Before addressing how to remedy a stuck fermentation, know that the best way to fix a stuck fermentation is to prevent it from happening in the first place. If you pitch enough yeast, aerate your wort well and keep the fermentation temperature in right range, you will likely never encounter a stuck fermentation. For homebrewers, a big part of this is making a yeast starter, when needed, to achieve the right pitching rate; since I began making yeast starters, I have never encountered a single stuck fermentation.


Is It Really Stuck?

But let’s say that you suspect you have a stuck fermentation. What do you do? First off, don’t panic. Instead, determine if your fermentation is really stuck . . . and don’t even think about pouring the batch down the drain until you are sure there is a problem, and if it is fixable.

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Extract Efficiency Tradeoffs

At some point after learning how to brew from grains, most all-grain brewers begin to think about ways to increase their extract efficiency — the amount of extract they obtain from their grain, relative to the maximum possible. (Here, “extract” means carbohydrates and other soluble substances that contribute to the wort’s specific gravity, not malt extract.) Because you can put a number to this, it’s human nature to want improve upon this number. There are several ways to increase your extract efficiency, but often there is a tradeoff.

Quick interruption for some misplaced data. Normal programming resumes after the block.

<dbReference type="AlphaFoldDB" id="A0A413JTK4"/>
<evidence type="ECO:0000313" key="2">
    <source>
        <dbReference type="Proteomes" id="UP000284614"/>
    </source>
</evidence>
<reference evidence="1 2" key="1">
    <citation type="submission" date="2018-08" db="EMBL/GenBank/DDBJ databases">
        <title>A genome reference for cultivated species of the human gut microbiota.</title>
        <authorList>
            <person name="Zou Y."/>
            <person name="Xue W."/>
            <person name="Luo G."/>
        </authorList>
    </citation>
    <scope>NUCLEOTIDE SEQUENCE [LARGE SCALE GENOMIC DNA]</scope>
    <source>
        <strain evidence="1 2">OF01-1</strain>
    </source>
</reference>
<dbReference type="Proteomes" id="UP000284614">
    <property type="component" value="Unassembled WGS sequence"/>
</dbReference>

The Crush


Finely crushed malt yields more extract.

For most homebrewers, getting a better crush is the most effective way to increase their extract efficiency. The more finely malt is crushed, the higher your extract yield. However, finer crushes also lead to lautering problems, as larger husk pieces create a more porous grain bed that allows liquid to flow through with less resistance. In addition, because the husks are reduced to smaller pieces in finer crushes, thereby exhibiting a higher surface to volume ratio, the possibility of extracting an excessive level of tannins is increased.

One approach many homebrewers take is to progressively mill their grain more finely each batch they brew. Once they encounter a problem with lautering, they back off a notch for the next. This trial and error approach works well for finding the best tradeoff between extract efficiency and lauterability on your system.

One way commercial brewers seek to get better efficiency without incurring lautering problems or running the risk of excessive tannin extraction is by conditioning their malt. In malt conditioning, the grain is lightly wetted (usually from steam) immediately prior to milling. This makes the husks slightly more pliable, allowing the brewer to crush the interior of the grain more finely, while leaving larger husk pieces.

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Fossil Cove Sour – Video

You’ve read the blog posts, now see the video! Watch Ben Mills, brewer at Fossil Cove Brewing in Fayetteville, Arkansas, step up my two-gallon sour mash recipe into a two-barrel version with tasty results.